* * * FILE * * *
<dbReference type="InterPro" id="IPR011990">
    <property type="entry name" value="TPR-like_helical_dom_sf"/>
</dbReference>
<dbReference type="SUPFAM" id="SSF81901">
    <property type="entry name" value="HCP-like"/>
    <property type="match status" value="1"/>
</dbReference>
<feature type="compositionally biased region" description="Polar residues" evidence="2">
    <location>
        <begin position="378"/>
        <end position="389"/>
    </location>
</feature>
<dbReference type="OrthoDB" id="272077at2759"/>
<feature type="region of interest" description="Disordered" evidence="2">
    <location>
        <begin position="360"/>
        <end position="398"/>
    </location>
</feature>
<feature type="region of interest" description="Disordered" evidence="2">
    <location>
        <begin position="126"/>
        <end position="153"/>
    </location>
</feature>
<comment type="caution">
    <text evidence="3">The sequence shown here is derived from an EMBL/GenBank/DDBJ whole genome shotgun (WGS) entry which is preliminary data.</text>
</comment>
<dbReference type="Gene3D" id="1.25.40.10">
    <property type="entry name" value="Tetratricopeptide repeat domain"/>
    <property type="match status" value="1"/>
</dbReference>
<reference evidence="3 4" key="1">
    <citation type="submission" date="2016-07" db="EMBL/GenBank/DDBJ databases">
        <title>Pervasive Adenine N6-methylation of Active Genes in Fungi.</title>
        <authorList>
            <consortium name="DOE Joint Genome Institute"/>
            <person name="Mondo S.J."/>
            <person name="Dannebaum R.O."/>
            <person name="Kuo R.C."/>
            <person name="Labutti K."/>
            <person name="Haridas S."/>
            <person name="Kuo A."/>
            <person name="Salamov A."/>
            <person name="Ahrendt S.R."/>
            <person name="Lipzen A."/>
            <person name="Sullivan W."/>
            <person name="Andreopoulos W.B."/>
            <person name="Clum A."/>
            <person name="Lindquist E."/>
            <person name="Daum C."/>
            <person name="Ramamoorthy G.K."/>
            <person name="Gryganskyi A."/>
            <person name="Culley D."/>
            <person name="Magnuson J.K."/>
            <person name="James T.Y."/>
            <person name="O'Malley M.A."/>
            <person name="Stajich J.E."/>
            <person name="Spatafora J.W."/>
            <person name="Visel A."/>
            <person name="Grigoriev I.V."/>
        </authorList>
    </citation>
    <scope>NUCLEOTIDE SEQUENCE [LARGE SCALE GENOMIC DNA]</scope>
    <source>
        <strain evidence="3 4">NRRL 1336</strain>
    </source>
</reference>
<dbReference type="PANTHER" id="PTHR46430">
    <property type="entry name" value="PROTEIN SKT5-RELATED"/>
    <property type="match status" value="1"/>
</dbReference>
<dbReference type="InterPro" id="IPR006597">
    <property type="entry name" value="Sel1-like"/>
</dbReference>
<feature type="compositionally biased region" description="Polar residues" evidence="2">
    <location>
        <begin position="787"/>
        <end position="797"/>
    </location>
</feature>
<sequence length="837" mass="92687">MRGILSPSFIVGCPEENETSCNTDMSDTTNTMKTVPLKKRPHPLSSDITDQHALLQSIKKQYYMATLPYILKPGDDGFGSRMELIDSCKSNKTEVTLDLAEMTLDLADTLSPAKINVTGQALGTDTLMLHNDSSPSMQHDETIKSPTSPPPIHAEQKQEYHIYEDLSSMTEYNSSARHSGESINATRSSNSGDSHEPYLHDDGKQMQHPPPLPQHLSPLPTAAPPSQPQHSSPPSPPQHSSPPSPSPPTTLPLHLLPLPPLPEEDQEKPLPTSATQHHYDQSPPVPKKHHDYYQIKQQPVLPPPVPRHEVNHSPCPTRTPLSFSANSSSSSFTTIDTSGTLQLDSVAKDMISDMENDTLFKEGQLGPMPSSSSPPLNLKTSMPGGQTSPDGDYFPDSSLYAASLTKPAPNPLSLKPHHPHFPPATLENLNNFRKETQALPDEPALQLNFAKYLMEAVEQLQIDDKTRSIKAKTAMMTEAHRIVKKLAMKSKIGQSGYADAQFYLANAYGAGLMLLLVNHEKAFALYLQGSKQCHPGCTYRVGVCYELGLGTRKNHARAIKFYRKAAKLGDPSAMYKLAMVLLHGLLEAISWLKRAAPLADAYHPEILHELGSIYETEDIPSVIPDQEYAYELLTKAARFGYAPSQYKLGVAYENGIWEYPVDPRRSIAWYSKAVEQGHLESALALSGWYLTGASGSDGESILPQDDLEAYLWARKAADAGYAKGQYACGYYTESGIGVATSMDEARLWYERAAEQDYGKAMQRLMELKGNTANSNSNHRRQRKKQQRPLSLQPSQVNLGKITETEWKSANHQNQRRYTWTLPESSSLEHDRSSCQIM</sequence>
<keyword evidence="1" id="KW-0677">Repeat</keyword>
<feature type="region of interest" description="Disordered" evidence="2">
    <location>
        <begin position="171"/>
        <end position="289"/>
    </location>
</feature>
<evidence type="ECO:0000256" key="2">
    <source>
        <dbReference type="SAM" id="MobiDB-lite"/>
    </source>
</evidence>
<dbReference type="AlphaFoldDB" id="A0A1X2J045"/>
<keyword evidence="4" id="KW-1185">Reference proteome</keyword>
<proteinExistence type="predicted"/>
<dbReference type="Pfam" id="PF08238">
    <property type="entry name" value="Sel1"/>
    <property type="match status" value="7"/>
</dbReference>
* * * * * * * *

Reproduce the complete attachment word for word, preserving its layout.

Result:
<dbReference type="InterPro" id="IPR011990">
    <property type="entry name" value="TPR-like_helical_dom_sf"/>
</dbReference>
<dbReference type="SUPFAM" id="SSF81901">
    <property type="entry name" value="HCP-like"/>
    <property type="match status" value="1"/>
</dbReference>
<feature type="compositionally biased region" description="Polar residues" evidence="2">
    <location>
        <begin position="378"/>
        <end position="389"/>
    </location>
</feature>
<dbReference type="OrthoDB" id="272077at2759"/>
<feature type="region of interest" description="Disordered" evidence="2">
    <location>
        <begin position="360"/>
        <end position="398"/>
    </location>
</feature>
<feature type="region of interest" description="Disordered" evidence="2">
    <location>
        <begin position="126"/>
        <end position="153"/>
    </location>
</feature>
<comment type="caution">
    <text evidence="3">The sequence shown here is derived from an EMBL/GenBank/DDBJ whole genome shotgun (WGS) entry which is preliminary data.</text>
</comment>
<dbReference type="Gene3D" id="1.25.40.10">
    <property type="entry name" value="Tetratricopeptide repeat domain"/>
    <property type="match status" value="1"/>
</dbReference>
<reference evidence="3 4" key="1">
    <citation type="submission" date="2016-07" db="EMBL/GenBank/DDBJ databases">
        <title>Pervasive Adenine N6-methylation of Active Genes in Fungi.</title>
        <authorList>
            <consortium name="DOE Joint Genome Institute"/>
            <person name="Mondo S.J."/>
            <person name="Dannebaum R.O."/>
            <person name="Kuo R.C."/>
            <person name="Labutti K."/>
            <person name="Haridas S."/>
            <person name="Kuo A."/>
            <person name="Salamov A."/>
            <person name="Ahrendt S.R."/>
            <person name="Lipzen A."/>
            <person name="Sullivan W."/>
            <person name="Andreopoulos W.B."/>
            <person name="Clum A."/>
            <person name="Lindquist E."/>
            <person name="Daum C."/>
            <person name="Ramamoorthy G.K."/>
            <person name="Gryganskyi A."/>
            <person name="Culley D."/>
            <person name="Magnuson J.K."/>
            <person name="James T.Y."/>
            <person name="O'Malley M.A."/>
            <person name="Stajich J.E."/>
            <person name="Spatafora J.W."/>
            <person name="Visel A."/>
            <person name="Grigoriev I.V."/>
        </authorList>
    </citation>
    <scope>NUCLEOTIDE SEQUENCE [LARGE SCALE GENOMIC DNA]</scope>
    <source>
        <strain evidence="3 4">NRRL 1336</strain>
    </source>
</reference>
<dbReference type="PANTHER" id="PTHR46430">
    <property type="entry name" value="PROTEIN SKT5-RELATED"/>
    <property type="match status" value="1"/>
</dbReference>
<dbReference type="InterPro" id="IPR006597">
    <property type="entry name" value="Sel1-like"/>
</dbReference>
<feature type="compositionally biased region" description="Polar residues" evidence="2">
    <location>
        <begin position="787"/>
        <end position="797"/>
    </location>
</feature>
<sequence length="837" mass="92687">MRGILSPSFIVGCPEENETSCNTDMSDTTNTMKTVPLKKRPHPLSSDITDQHALLQSIKKQYYMATLPYILKPGDDGFGSRMELIDSCKSNKTEVTLDLAEMTLDLADTLSPAKINVTGQALGTDTLMLHNDSSPSMQHDETIKSPTSPPPIHAEQKQEYHIYEDLSSMTEYNSSARHSGESINATRSSNSGDSHEPYLHDDGKQMQHPPPLPQHLSPLPTAAPPSQPQHSSPPSPPQHSSPPSPSPPTTLPLHLLPLPPLPEEDQEKPLPTSATQHHYDQSPPVPKKHHDYYQIKQQPVLPPPVPRHEVNHSPCPTRTPLSFSANSSSSSFTTIDTSGTLQLDSVAKDMISDMENDTLFKEGQLGPMPSSSSPPLNLKTSMPGGQTSPDGDYFPDSSLYAASLTKPAPNPLSLKPHHPHFPPATLENLNNFRKETQALPDEPALQLNFAKYLMEAVEQLQIDDKTRSIKAKTAMMTEAHRIVKKLAMKSKIGQSGYADAQFYLANAYGAGLMLLLVNHEKAFALYLQGSKQCHPGCTYRVGVCYELGLGTRKNHARAIKFYRKAAKLGDPSAMYKLAMVLLHGLLEAISWLKRAAPLADAYHPEILHELGSIYETEDIPSVIPDQEYAYELLTKAARFGYAPSQYKLGVAYENGIWEYPVDPRRSIAWYSKAVEQGHLESALALSGWYLTGASGSDGESILPQDDLEAYLWARKAADAGYAKGQYACGYYTESGIGVATSMDEARLWYERAAEQDYGKAMQRLMELKGNTANSNSNHRRQRKKQQRPLSLQPSQVNLGKITETEWKSANHQNQRRYTWTLPESSSLEHDRSSCQIM</sequence>
<keyword evidence="1" id="KW-0677">Repeat</keyword>
<feature type="region of interest" description="Disordered" evidence="2">
    <location>
        <begin position="171"/>
        <end position="289"/>
    </location>
</feature>
<evidence type="ECO:0000256" key="2">
    <source>
        <dbReference type="SAM" id="MobiDB-lite"/>
    </source>
</evidence>
<dbReference type="AlphaFoldDB" id="A0A1X2J045"/>
<keyword evidence="4" id="KW-1185">Reference proteome</keyword>
<proteinExistence type="predicted"/>
<dbReference type="Pfam" id="PF08238">
    <property type="entry name" value="Sel1"/>
    <property type="match status" value="7"/>
</dbReference>